The Jazz Drummer costume, consisting of jeans, singlet, socks, boots and flannelette shirt, featured on the Eternity segment of the Sydney 2000 Opening Ceremony. The segment and its costumes was directed and designed by Nigel Triffit. The costume was assembled from new and second hand purchased clothing. There were approximately 450 performers wearing these costumes.
Quoting the Sydney 2000 Post Games Report: The segment that brought the exploration of the country to a close was a salute to its generations of workers: the people who built the docks, roads, bridges, railways, factories, schools, hospitals and homes. It was called Eternity in reference to Arthur Stace, a Sydney identity of the 1930s, a reformed alcoholic who found Christianity and spent most of his days chalking the word 'Eternity' in loving copperplate on pavements and buildings all over the city. The accent throughout this segment, directed by Nigel Triffitt, was on tap dancing. A solo dancer, Adam Garcia, led a crew of workers through the construction of a 30 m high bridge. As foreman, he was joined at first by 150 dancers, all from the casts of the musicals Tap Dogs, Hot Shoe Shuffle and Steel City. They were joined on the scaffolds by another 500 tap- dancers, then by another 500 in the aisles. The whole effect was one of intricate rhythms building to a crescendo.
The completed bridge was the Bridge of Life, a walkway towards connection and Reconciliation. As the structure was completed, performers from every section of the Opening Ceremony stormed onto the arena, gathering to form a giant multicoloured mandala. Djakapurra and the little girl, together again, rose high in the air. As the performers bade farewell, the Sydney Harbour Bridge appeared, with the word 'Eternity' scrawled across its steel arch - as had happened on the actual Harbour Bridge once before, on New Year's Eve, 1999. The journey was complete. (Source Sydney 2000 Post Games Report - OCA. http://www.gamesinfo.com.au/postgames/en/pg000002.htm Web site hosted and managed by State Library of NSW)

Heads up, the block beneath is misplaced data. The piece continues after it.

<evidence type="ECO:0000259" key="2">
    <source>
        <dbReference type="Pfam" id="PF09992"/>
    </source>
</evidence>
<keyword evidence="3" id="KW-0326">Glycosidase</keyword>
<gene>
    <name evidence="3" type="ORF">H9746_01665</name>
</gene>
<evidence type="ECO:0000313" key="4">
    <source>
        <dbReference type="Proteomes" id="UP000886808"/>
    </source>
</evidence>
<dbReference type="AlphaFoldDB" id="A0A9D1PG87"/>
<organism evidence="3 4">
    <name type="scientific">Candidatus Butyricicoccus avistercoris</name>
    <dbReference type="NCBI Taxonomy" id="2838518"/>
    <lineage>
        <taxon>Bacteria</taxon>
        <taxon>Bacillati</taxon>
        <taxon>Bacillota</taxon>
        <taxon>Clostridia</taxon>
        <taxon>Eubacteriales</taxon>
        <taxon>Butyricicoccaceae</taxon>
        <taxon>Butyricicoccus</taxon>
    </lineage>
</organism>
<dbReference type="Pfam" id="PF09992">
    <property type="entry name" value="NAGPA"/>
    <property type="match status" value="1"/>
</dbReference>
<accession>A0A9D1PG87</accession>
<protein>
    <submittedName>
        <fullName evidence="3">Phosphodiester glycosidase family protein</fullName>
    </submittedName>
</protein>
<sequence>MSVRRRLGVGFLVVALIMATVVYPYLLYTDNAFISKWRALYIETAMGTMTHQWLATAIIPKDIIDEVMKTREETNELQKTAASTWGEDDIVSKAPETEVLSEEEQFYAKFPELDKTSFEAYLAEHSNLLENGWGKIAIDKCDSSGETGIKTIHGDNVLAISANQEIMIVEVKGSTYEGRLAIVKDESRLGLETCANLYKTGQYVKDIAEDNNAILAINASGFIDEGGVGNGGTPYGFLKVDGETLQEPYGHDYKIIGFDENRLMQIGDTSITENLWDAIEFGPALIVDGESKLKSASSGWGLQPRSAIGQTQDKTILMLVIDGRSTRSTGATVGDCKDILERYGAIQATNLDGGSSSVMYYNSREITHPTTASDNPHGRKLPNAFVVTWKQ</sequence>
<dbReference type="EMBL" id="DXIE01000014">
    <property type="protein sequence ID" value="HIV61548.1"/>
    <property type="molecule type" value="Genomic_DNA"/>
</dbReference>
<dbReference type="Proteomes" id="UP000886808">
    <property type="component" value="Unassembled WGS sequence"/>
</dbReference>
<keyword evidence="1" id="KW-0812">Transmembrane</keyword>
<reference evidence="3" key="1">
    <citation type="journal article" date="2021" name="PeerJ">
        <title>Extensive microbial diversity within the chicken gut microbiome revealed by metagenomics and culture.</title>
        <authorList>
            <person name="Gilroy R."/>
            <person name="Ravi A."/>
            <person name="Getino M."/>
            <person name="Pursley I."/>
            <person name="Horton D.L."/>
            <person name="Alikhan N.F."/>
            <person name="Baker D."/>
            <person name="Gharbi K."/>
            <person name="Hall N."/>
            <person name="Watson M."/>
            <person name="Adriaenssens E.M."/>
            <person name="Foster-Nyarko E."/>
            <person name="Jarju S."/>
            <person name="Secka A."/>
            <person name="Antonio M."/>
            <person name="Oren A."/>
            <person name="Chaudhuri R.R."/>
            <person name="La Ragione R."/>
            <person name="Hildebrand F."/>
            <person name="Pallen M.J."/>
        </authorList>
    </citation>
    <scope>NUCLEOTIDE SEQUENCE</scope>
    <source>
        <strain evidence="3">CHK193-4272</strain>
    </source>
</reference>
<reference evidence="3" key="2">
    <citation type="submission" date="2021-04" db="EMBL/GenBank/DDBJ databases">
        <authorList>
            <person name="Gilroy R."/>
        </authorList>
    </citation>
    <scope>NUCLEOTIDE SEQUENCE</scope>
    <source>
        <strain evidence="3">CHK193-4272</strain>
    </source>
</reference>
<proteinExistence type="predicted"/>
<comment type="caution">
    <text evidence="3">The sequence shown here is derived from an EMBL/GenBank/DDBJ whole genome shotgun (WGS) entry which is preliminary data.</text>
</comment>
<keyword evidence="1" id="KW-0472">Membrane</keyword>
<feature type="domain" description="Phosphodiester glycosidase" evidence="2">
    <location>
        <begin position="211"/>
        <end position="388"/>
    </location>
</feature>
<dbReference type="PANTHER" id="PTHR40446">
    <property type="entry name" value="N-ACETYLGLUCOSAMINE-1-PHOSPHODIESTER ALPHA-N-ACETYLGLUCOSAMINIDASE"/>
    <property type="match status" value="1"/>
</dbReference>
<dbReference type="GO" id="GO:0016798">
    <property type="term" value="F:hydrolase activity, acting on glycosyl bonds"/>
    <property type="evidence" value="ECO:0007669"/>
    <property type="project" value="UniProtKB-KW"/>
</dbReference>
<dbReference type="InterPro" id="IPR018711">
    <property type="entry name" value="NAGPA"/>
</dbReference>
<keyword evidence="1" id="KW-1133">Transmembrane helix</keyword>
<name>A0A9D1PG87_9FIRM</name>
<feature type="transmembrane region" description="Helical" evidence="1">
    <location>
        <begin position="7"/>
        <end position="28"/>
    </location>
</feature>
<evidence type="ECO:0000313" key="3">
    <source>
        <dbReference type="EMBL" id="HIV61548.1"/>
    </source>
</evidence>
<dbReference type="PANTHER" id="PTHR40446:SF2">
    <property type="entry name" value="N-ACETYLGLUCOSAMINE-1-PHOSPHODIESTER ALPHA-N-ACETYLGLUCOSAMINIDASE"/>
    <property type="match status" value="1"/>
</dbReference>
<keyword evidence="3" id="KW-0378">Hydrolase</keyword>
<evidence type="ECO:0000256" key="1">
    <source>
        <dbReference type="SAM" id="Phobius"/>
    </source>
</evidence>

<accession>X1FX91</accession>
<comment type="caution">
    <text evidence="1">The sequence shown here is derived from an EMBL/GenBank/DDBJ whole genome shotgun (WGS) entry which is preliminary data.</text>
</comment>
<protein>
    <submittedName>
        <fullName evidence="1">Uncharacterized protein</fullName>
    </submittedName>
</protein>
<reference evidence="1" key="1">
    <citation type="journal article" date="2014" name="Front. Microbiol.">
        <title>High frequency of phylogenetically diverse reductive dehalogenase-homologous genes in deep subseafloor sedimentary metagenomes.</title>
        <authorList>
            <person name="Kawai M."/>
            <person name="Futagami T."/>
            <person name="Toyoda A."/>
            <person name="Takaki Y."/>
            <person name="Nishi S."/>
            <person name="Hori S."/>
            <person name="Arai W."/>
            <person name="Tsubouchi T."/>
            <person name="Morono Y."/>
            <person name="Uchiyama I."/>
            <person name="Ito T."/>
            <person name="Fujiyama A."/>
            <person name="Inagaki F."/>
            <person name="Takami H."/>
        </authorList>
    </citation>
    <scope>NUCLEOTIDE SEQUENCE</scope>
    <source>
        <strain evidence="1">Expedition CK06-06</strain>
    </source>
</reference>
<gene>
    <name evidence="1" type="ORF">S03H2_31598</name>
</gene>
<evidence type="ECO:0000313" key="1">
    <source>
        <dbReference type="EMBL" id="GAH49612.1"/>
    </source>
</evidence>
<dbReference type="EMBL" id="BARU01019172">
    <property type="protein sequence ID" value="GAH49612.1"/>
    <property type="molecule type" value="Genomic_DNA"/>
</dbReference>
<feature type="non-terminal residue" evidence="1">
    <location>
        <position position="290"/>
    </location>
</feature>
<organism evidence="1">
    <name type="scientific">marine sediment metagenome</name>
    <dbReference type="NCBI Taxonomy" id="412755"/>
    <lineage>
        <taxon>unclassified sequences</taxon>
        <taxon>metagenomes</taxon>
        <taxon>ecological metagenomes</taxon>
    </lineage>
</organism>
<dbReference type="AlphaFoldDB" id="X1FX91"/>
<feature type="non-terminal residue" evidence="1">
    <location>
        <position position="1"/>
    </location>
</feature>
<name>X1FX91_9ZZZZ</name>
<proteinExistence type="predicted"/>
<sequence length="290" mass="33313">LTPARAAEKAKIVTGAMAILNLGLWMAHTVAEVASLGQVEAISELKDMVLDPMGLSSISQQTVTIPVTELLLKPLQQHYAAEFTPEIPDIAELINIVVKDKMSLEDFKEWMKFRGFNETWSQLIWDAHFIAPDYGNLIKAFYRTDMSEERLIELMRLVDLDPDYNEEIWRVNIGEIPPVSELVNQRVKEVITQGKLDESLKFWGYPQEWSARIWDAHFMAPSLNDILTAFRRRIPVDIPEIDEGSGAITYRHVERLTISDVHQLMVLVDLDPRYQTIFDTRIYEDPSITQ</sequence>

The 'Jazz Drummer' costume is comprising purchased new and second hand clothing and features cut off jeans, a white singlet and workboots. The boots are made by Blundstone to specifications supplies by SOCOG, who then added steel 'taps' to the base. The costumes were divided into five groups according to their predominant colour: red. black, blue, green and yellow.